'Part of Our Natural Heritage'

This infographic shows why eastern small-footed bats are at risk and explores whether they should be listed as an endangered species. A smaller bat population results in rising insect populations, which impacts agriculture and the spread of disease.  White nose syndrome, man-made hazards, and habitat loss are reasons to study these bats. 


White nose syndrome, a disease that is fatal to bats, has been decimating bat populations in the eastern United States since 2006. The eastern small-footed bat is likely affected, but very little is known about the species. Lt. Col. Paul Moosman Jr. ’98, associate professor of biology, is attempting to learn more about this bat species, and especially the state of its population, in order to help agencies like the Virginia Department of Game and Inland Fisheries and the U.S. Fish and Wildlife Service understand the health of the species' populations.  The species is one of the rarest mammals in the world, and biologists know next-to-nothing about its ecology. 

What’s been done:

Moosman and his cadet researchers are currently studying bat populations at a talus slope in the Blue Ridge Mountains of Virginia. In the past, scientists have attempted to ascertain bat populations by going into caves in the winter and counting bats there, but that method may not give an accurate population estimate for the eastern small-footed bat. Moosman is attempting to tag the animals with radio transmitters so their whereabouts can be tracked.

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This study stands to influence whether or not the eastern small-footed bat is designated as endangered and entitled to protection under the federal Endangered Species Act. Bats are an integral part of the ecosystem because they eat insects that are agricultural pests. Fewer bats would mean a greater reliance upon toxic chemical sprays to kill pests on crops grown for food. A sizable decline in the bat population might also have implications for human health, as insects are vectors for many human diseases. Bats only have one offspring per year, so rebuilding their population after a sharp decline will take many years.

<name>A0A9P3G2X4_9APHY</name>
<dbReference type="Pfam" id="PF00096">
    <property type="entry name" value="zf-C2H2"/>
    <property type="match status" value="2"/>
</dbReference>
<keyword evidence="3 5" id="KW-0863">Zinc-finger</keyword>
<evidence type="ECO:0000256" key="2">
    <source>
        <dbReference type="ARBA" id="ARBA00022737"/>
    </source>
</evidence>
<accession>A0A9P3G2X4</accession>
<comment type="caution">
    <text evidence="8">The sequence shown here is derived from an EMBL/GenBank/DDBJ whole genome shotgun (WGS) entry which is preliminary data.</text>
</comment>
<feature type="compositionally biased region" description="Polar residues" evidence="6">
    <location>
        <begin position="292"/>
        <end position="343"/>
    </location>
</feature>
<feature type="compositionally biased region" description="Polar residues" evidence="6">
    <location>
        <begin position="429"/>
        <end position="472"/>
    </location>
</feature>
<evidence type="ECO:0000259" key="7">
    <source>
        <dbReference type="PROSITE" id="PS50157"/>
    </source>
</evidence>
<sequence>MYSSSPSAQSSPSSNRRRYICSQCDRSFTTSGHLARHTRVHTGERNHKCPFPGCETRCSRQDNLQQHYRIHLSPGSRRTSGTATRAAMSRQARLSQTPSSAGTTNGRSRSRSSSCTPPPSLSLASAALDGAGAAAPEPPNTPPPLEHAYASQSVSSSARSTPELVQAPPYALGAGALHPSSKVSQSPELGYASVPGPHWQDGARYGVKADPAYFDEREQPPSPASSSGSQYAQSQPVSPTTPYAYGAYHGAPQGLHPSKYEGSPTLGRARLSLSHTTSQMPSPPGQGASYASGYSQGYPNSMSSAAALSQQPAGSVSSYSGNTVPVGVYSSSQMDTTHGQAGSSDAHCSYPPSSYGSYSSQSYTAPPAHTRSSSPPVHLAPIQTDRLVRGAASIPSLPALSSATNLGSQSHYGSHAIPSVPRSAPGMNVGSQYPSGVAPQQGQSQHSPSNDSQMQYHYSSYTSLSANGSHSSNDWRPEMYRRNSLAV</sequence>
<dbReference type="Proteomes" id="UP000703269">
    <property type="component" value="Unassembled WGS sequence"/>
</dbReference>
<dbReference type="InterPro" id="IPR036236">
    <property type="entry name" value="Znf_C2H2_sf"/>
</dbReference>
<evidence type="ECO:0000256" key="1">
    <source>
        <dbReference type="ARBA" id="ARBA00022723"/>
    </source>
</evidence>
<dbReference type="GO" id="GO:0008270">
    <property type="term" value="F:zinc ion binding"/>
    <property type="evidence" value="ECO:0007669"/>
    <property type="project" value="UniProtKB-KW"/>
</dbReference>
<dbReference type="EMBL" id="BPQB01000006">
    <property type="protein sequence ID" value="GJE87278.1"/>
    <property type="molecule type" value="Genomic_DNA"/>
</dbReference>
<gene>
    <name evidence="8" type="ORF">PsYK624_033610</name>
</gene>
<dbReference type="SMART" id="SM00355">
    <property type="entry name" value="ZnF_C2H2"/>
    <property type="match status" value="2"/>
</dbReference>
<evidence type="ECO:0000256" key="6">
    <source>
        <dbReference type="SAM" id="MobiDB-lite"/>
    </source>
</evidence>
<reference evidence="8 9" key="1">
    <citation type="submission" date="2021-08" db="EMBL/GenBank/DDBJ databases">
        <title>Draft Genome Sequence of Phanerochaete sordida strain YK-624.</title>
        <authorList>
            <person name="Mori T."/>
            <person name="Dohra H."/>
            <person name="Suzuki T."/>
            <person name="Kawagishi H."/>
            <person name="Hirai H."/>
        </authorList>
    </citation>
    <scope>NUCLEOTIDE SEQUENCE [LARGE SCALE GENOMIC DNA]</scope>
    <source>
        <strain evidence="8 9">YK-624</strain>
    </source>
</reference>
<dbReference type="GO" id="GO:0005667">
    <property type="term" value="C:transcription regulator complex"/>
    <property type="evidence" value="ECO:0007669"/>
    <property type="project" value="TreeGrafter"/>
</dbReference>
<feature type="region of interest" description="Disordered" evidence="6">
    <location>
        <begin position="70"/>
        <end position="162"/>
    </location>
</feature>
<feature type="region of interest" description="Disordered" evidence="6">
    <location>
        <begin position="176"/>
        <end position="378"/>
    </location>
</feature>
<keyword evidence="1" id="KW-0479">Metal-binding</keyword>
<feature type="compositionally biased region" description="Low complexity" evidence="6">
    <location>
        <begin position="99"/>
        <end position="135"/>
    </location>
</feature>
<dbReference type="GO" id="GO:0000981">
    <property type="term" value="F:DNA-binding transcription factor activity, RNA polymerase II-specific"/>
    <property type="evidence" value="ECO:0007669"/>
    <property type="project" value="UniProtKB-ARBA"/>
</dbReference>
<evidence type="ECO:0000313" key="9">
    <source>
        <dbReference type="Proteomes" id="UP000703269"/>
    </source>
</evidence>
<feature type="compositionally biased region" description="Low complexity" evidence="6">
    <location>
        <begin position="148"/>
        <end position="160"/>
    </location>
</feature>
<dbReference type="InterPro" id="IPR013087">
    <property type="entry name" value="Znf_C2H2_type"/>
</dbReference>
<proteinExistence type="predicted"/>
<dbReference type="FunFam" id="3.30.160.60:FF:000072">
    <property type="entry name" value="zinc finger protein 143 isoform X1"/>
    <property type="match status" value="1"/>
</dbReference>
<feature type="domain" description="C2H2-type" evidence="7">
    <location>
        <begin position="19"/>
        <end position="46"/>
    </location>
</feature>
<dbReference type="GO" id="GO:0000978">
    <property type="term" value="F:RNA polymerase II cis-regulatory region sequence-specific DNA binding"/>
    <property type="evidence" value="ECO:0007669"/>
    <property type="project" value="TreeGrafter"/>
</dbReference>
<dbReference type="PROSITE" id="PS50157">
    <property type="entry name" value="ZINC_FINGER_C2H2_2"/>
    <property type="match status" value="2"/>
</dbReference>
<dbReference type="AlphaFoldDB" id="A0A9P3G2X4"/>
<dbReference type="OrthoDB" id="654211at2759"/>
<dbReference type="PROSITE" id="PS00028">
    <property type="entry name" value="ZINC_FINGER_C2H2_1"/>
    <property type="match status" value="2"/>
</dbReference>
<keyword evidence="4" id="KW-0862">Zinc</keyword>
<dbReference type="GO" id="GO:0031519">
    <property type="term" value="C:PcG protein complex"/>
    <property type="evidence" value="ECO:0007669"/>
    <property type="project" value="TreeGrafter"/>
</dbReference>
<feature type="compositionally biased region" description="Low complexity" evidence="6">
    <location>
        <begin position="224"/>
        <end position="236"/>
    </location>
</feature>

Grant from the Virginia Department of Game and Inland Fisheries


Lt. Col. Paul Moosman Jr. '98, associate professor of biology, 464-7433, moosmanpr@vmi.edu

This infographic shows the variation in bats captured per night each year from 2005 to 2011.  Big brown bats showed a sharp decline up to 2009, followed by a sharp rise.  Eastern small-footed bats showed a sharp decline from 2005 to 2008, followed by a slow recovery.  Little brown bats showed a sharp drop from 2006 to 2011. 
This infographic shows the decline of bats captured per night from 2005 to 2011.  Over that time, the population of big brown bats dropped from an average of 1.59 to 0.9 bats per net night – a 51.1 percent decline.  Eastern small-footed bats dropped from 1.24 to 0.3 – a 64.6 percent decline. Little brown bats dropped from 0.52 to 0.03 – a 95.2 percent decline. 

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